Managers need menopause training to protect profits and retain women in senior jobs
The Sector > Workforce > Leadership > Managers need menopause training to protect profits and retain women in senior jobs

Managers need menopause training to protect profits and retain women in senior jobs

by Professor Rebecca Mitchell, Professor Kerry Sherman and Associate Professor Jun Gu - Macquarie University

September 05, 2023

Women leaving work prematurely due to the effects of menopause costs Australian companies more than $10 billion a year. Macquarie Business School researchers say workplace training for managers is urgently needed to support women’s wellbeing and protect the business bottom line.


Menopause is a natural developmental process lasting, on average, for seven years.


Menopausal symptoms usually begin when women are in their mid-forties. Symptoms include insomnia, anxiety, difficulties concentrating and memory difficulties. Symptoms can also include joint pain as well as feelings of disconnection and loss of confidence.


Over 70 per cent of women are employed at the time they transition through natural menopause, equating to more than 1.6 million Australian women. Unfortunately, menopause is still often seen as a personal issue and one of the last remaining workplace taboos. However, our research group argues the business case for paying more attention to menopause is clear.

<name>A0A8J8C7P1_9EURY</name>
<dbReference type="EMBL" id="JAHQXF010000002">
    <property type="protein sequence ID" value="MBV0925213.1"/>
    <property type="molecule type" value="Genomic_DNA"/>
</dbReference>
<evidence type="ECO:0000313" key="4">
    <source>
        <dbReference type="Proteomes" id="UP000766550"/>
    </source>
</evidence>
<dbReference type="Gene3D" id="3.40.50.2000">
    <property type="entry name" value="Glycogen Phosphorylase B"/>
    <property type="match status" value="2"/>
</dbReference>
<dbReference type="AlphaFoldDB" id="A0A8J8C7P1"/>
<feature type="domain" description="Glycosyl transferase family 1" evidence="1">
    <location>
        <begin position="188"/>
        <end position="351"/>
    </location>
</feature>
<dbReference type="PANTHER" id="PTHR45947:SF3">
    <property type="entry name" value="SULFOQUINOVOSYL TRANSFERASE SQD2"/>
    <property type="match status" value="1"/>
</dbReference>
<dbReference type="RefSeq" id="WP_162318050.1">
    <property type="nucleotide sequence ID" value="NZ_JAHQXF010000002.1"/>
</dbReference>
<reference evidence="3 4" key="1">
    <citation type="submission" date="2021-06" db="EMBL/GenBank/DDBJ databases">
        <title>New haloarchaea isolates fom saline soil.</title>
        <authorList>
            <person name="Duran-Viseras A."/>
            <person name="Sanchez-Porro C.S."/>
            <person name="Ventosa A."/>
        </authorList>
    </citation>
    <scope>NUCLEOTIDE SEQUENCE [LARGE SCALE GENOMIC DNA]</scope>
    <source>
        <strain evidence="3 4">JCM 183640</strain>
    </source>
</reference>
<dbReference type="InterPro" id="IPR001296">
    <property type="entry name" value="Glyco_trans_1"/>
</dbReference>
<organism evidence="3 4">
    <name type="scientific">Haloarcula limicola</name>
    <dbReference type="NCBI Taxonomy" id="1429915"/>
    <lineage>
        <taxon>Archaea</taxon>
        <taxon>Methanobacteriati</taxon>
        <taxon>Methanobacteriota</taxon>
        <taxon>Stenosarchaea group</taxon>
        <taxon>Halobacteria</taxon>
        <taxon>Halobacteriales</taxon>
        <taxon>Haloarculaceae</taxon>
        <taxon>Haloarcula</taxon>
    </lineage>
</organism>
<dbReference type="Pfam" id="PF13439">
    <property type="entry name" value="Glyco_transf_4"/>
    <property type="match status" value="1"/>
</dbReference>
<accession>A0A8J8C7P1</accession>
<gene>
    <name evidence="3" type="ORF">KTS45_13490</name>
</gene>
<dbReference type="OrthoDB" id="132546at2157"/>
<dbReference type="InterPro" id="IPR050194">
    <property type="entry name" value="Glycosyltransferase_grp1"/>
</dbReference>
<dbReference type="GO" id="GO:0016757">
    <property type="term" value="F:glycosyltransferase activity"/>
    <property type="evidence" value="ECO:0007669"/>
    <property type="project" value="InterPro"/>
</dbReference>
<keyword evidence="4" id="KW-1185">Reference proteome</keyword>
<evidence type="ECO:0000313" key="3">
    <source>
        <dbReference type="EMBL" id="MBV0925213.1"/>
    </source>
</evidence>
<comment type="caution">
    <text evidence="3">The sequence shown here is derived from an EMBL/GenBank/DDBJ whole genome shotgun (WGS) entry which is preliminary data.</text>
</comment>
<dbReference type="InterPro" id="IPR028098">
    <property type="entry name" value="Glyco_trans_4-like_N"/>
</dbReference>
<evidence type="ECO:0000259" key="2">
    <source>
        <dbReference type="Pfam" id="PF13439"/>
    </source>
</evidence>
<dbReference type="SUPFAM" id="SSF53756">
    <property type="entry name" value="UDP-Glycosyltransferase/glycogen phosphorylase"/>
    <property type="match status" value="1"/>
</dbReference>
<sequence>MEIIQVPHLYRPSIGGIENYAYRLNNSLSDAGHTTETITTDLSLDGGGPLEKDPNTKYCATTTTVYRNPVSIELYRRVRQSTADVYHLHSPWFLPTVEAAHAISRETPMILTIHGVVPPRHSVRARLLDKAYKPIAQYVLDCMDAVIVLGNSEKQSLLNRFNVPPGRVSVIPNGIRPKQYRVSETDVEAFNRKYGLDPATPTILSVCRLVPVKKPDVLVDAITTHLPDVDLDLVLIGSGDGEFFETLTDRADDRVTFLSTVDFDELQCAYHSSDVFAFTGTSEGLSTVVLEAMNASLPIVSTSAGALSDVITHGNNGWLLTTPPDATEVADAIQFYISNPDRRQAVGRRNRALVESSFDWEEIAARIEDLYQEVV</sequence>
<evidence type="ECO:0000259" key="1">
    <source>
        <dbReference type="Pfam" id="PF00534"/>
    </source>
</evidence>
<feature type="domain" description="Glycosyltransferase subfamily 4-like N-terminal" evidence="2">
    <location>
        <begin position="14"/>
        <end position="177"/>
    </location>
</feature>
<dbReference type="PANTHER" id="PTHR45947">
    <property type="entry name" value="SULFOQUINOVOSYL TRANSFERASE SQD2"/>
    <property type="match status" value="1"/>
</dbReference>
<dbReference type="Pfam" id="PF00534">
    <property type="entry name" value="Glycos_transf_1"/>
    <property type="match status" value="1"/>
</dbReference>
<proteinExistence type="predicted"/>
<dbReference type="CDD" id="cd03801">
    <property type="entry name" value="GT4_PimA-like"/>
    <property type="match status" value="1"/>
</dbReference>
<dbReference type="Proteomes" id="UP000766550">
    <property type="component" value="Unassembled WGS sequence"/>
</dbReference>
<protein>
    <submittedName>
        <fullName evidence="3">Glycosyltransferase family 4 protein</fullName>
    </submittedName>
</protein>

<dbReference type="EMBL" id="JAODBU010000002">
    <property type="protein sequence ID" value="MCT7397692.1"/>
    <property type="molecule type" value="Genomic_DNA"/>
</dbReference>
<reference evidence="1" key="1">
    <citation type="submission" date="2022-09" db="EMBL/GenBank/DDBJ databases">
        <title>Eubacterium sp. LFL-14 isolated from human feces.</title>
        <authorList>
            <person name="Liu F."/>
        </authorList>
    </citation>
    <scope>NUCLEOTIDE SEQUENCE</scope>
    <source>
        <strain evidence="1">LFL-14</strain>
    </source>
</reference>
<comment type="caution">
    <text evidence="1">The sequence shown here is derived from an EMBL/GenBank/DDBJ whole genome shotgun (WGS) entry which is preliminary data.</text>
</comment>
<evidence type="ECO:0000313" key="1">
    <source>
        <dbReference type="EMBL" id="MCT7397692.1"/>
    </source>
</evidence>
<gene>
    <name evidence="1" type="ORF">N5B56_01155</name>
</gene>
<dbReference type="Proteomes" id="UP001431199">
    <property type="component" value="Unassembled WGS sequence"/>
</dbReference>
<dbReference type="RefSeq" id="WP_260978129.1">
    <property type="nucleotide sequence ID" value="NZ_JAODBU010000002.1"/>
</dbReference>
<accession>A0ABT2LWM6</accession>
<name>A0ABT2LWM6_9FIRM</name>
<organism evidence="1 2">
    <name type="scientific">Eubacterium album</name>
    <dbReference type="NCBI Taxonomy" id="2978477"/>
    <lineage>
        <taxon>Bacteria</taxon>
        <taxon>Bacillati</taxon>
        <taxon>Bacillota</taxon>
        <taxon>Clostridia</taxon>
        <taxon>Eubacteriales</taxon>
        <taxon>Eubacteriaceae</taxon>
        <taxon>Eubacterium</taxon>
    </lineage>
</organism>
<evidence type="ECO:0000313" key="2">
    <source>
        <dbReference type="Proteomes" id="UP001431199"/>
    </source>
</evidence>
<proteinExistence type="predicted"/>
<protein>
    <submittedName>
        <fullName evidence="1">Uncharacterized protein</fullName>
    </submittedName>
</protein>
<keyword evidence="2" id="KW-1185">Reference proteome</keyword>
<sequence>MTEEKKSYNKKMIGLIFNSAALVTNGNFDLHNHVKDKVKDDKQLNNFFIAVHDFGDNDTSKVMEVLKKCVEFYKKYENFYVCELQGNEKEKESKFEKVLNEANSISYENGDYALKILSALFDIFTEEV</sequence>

Menopause is associated with increased turnover, reduced time in employment, increased absenteeism and decreased career advancement.


2021 UK study of 2400 menopausal financial services workers found 47 per cent were less likely to apply for a promotion because of their menopausal experiences, whilst another 2021 UK study of 3108 menopausal workers found 11 per cent reported exiting work prematurely and 23 per cent reduced their working hours directly due to their menopause experiences.

When women leave work or remain in more junior roles or move to part-time work, organisations face a significant loss of expertise and experience.

There is a relative dearth of Australian research on the work-related impact of menopause, however a 2014 Australian study reported that menopause was strongly associated with reduced work engagement and a high turnover intention. Indeed, while a greater proportion of men move into leadership positions as they age, the proportion of women who occupy leadership roles increases between 18 and 44 years and then significantly decreases.


The financial impact for women who prematurely leave work or move to part-time work is significant. In  2022, Australia’s superannuation peak body, the Australian Institute of Superannuation Trustees, estimated menopause costs female workers more than $17 billion each year in lost earnings and superannuation. It called on the Federal Government to address the impact of menopause on women’s employment.


When women leave work or remain in more junior roles or move to part-time work, organisations also face a significant loss of expertise and experience.